It’s spring and close to the best Christian holiday of this season, one with great meaning, a time for renewal and new life. Since embracing the beauty and happiness of each season lies not only in the surface of customs and the joy of family and friends gathering but also in finding out the depths of them, we’ve prepared an incursion into the history and symbolism of Easter.
The name of the holiday dates back to the wording combination of two ancient festivals: the old pagan European festival Ostara, that celebrated new life and rebirth in the time of spring and the Arabian Sun festival called Ishtar. For Christians Easter and its traditions has become the celebration of the new life Jesus Christ gave to the world when he died for the sins of others and then resurrected.
The first Jewish Christians added Easter to the Passover festival (celebration in remembrance of the saving of the Jewish people from slavery in Egypt (approx. 4000 years ago). Jesus resurrected on a Sunday, thus Easter is being celebrated on the first Sunday after Passover.
The Friday before Easter stands as a reminder of the sacrifice of Christ by dying on the cross to take away the sins of the world. During this Friday many people start repenting their wrong doings by going to walks around the city dressed in robes and carrying a big wooden cross or in certain traditions (like Orthodox Christianity) they confess their sins to priests so they metaphorically ascend to Heaven clean of their sins. Actually being resurrected and embodied is another way of saying that acknowledging your sins and getting out of guilt and remorse will give you a new life.
On Easter Sunday, celebrations start in churches at midnight. Candles are being lit in churches around the world. The lit candles stand for Christ as the light of the world and the process of lighting them an homage for the rising of Jesus from the dead bringing light into darkness and getting rid of evil forever.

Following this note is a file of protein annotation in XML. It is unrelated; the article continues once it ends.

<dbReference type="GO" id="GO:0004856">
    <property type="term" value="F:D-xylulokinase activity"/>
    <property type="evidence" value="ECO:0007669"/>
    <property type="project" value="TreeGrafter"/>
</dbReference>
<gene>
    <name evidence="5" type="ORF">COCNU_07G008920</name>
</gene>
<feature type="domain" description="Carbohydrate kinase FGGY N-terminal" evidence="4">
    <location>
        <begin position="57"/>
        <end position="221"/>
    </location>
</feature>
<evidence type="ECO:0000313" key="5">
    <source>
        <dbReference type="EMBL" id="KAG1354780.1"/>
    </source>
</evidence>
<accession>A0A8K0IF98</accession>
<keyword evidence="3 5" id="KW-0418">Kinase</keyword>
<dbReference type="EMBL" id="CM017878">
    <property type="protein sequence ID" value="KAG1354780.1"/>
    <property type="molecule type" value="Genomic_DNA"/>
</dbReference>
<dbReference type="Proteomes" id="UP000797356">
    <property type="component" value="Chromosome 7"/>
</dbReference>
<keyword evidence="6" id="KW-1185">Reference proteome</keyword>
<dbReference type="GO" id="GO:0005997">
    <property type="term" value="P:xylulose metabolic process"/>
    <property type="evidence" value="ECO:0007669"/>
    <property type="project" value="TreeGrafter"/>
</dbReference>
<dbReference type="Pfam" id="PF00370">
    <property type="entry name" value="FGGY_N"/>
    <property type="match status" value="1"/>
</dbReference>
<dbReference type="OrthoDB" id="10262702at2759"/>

In some Churches the service starts in total darkness, then candles are being lit and priests say the words: Christ has risen and the crowd responds: Indeed He has risen.
Churches are filled with flowers on Easter Sunday representing new life and priests wear their best robes for this celebration.
The Easter eggs
Eggs are a symbol from the pagan times for New Life and fertility. Later on, Christianity took over the meaning of New Life as a commemoration of Jesus’s resurrection and having given New life through him thus adopting eggs as part of the Easter traditions.
Coloring the eggs for Easters goes back to different legends:
One legend says that Mary Magdalene went to speak with the roman emperor Tiberius after Christ has resurrected and greeted him by saying: Christ has risen. The emperor said ironically that “Christ has no more risen than that egg is red!” gesturing to an egg that was on the table or carried by Mary herself, depending on the version of the story. After that being said the egg turned a bright red.
Another story tells that Mary, the mother of Jesus was present at the crucifixion and had a basket of eggs with her. The eggs were colored in red with the blood that Christ bled on the cross.
Traditions with eggs
In some countries, people make egg hunts by hiding eggs around the house or garden and children have to go and find them as a fun activity for Easter Sunday. Sometimes they are told they were hidden by the Easter Bunny.
Other games include the rolling of Easter eggs on a hill or slope and the first one that reaches the end without being broken is the winner and another one with the knocking of hard boiled eggs where the whole purpose of the game is to knock your egg on those of others and keep your egg unbroken. The one whose egg has remained intact by the end of the game is the winner.
Bunnies and lambs
Bunnies and lambs are associated with this holiday because most baby animals are born in spring around Easter time.
Like eggs, in Pagan times, bunnies were signs of New life and good luck.
The lamb is a symbol for Christ, often referred to as Lamb of God, being sacrificed for the sins of the world. In Jewish traditions, lambs were used as sacrifices for the sins and wrong doing of people. In some countries, the main Easter dish is lamb steak.
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